Algorithm for evaluation of suspected deep-vein thrombosis in pregnancy. CT = computed tomography; MR = magnetic resonance. aSigns and symptoms include swelling of the entire leg, with or without flank, buttock, or back pain. (Data from Guyatt GH, Akl EA, Crowther M, et al: Executive summary: Antithrombotic therapy and prevention of thrombosis, 9th ed: American College of Chest Physicians evidence-based clinical practice guidelines, Chest. 2012 Feb;141(2 Suppl):7S-47S.)
In pregnant women with suspected deep-vein thrombosis, the American Academy of Pediatrics and the American College of Obstetricians and Gynecologists (2017) recommend compression ultrasonography of the proximal veins as the initial diagnostic test. According to the American College of Chest Physicians, this noninvasive technique is currently the most-used first-line test to detect deep-vein thrombosis (Guyatt, 2012). The diagnosis is based on the noncompressibility and typical echoarchitecture of a thrombosed vein.
For nonpregnant patients with suspected thrombosis, the safety of withholding anticoagulation for 1 week has been established for those who have a compression ultrasound examination that is initially normal (Birdwell, 1998; Heijboer, 1993). Serial compression examinations are then performed because isolated undetected calf thromboses that ultimately extend into the proximal veins will do so within 1 to 2 weeks of presentation in approximately a fourth of patients.
In pregnant women, the important caveat is that normal findings with venous ultrasonography do not always exclude a pulmonary embolism. This is because the thrombosis may have already embolized or because it arose from iliac or other deep-pelvic veins, which are less accessible to ultrasound evaluation (Goldhaber, 2004). As discussed, thrombosis associated with pulmonary embolism during pregnancy commonly originates in the iliac veins.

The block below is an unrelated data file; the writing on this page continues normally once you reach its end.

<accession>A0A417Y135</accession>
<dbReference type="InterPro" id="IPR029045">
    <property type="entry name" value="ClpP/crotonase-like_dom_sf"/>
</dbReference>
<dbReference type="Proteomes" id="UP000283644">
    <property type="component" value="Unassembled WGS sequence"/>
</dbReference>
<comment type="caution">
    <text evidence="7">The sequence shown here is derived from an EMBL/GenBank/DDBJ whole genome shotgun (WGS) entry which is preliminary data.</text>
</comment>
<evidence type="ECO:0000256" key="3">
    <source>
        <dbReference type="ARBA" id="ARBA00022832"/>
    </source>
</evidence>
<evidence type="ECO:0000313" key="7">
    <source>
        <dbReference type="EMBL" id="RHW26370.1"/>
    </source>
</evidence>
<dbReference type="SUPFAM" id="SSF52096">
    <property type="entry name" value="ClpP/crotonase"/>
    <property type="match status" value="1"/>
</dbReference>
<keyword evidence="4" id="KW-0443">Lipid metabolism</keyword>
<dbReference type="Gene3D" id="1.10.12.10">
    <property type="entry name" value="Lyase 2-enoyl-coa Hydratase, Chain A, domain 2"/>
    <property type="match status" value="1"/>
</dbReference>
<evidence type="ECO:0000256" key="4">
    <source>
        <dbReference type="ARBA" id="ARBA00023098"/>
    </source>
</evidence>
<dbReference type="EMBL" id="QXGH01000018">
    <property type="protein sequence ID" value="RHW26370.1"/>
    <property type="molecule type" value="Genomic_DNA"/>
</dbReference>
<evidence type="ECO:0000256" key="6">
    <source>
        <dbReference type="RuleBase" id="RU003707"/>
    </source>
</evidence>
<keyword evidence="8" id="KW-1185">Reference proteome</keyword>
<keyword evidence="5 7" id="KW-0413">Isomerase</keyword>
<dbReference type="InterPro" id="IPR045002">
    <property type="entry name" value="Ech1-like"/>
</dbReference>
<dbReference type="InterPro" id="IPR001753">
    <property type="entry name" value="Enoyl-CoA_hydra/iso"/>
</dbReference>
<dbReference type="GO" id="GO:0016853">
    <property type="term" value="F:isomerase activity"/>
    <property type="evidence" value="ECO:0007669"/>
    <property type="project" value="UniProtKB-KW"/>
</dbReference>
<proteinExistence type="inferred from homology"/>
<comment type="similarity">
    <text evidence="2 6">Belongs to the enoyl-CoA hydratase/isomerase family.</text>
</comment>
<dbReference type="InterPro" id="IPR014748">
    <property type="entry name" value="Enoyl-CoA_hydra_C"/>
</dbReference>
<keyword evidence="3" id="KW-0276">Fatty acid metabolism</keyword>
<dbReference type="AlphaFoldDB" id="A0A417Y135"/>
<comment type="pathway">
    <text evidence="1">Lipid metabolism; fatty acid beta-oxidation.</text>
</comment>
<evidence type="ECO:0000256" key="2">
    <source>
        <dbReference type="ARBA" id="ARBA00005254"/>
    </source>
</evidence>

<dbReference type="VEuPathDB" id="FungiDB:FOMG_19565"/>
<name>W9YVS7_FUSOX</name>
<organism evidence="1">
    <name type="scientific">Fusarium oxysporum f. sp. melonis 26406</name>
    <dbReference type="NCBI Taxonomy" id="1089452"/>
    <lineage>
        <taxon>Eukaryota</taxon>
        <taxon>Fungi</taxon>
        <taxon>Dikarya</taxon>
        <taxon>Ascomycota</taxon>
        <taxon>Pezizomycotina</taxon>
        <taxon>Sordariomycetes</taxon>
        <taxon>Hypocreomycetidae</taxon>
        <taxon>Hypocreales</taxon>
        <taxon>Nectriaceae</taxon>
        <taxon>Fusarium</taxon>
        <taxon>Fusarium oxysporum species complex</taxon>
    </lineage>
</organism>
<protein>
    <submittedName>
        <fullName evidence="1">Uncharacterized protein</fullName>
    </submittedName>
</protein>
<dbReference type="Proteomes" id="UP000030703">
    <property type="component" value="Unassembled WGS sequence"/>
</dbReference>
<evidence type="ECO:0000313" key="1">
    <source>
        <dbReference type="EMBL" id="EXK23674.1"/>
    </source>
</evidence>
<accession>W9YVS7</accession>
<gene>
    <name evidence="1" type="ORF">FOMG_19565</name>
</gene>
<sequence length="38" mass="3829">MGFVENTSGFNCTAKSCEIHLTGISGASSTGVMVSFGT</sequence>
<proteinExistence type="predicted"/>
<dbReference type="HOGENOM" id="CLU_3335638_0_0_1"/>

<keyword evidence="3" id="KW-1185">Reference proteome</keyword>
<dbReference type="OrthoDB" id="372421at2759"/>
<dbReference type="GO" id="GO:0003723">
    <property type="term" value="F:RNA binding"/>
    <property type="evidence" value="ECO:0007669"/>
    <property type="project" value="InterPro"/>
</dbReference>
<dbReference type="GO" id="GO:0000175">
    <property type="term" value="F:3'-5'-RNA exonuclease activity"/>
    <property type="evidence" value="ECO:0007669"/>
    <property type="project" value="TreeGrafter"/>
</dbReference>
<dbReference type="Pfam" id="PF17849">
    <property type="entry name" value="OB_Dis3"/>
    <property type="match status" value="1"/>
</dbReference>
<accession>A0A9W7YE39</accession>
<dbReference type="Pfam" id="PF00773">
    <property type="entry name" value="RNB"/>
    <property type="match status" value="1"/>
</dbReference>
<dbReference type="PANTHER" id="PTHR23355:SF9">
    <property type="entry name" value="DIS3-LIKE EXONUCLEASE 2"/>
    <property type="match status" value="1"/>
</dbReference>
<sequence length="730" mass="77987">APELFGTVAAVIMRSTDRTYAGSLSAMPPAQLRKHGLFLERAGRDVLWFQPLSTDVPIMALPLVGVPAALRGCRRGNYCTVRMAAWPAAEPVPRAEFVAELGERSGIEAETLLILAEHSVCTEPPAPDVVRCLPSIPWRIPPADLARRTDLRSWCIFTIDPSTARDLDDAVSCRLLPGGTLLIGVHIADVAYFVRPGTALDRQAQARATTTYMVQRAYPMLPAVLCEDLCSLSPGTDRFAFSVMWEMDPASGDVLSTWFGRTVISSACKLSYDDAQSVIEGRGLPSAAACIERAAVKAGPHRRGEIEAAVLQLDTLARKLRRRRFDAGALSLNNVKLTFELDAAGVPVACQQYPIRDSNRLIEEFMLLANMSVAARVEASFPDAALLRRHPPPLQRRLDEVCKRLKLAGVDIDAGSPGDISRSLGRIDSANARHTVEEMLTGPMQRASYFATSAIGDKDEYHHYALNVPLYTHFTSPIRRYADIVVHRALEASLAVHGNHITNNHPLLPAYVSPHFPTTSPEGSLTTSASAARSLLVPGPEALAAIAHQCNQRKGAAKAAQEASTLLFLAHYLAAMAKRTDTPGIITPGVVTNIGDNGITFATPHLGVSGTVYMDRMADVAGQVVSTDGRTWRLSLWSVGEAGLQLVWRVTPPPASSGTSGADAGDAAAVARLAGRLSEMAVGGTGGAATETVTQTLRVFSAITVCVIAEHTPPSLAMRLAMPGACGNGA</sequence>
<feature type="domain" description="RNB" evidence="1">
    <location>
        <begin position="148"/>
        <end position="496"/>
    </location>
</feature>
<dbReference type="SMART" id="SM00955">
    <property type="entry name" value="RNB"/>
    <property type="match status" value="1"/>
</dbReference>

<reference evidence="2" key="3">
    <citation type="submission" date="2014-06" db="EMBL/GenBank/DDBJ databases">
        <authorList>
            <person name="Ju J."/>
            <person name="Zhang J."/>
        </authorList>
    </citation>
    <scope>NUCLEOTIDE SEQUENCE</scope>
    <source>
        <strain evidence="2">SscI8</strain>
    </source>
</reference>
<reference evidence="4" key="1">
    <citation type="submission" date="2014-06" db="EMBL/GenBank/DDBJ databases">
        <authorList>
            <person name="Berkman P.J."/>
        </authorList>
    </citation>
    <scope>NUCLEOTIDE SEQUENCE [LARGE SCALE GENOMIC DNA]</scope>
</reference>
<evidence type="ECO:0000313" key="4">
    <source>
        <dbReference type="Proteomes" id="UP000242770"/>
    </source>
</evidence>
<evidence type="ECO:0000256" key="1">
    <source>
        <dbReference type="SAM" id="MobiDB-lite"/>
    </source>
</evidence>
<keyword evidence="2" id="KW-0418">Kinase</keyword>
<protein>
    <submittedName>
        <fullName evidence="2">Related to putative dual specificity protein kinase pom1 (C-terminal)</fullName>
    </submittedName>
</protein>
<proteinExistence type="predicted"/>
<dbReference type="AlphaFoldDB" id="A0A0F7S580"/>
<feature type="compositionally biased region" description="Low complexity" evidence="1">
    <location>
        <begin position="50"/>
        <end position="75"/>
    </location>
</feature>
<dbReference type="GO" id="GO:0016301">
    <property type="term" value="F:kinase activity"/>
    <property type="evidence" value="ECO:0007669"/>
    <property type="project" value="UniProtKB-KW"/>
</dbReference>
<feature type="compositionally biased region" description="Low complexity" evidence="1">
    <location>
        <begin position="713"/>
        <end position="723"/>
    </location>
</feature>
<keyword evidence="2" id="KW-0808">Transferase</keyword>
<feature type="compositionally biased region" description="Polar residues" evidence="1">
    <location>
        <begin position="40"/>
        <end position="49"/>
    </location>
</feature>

The results of two studies are helpful for evaluating the need for serial examinations in pregnant women suspected of having a deep-vein thrombosis but who have a negative initial compression ultrasound examination. The combined results are depicted in Figure 52-3. Chan and coworkers (2013) studied 221 pregnant and postpartum women presenting with a suspected deep-vein thrombosis. The 205 women with a negative initial study result underwent serial testing, which was negative in all cases. Of these, one woman with normal serial testing had a pulmonary embolism 7 weeks later. Le Gal and colleagues (2012) studied 210 pregnant and postpartum women with a suspected deep-vein thrombosis. Of these, 177 women without a deep-vein thrombosis were not anticoagulated and did not undergo serial testing. Two had an objectively confirmed thrombosis diagnosed within 3 months. In sum, these preliminary data suggest that a negative single complete compression ultrasonography study may safely exclude the diagnosis of deep-vein thrombosis in most pregnant women.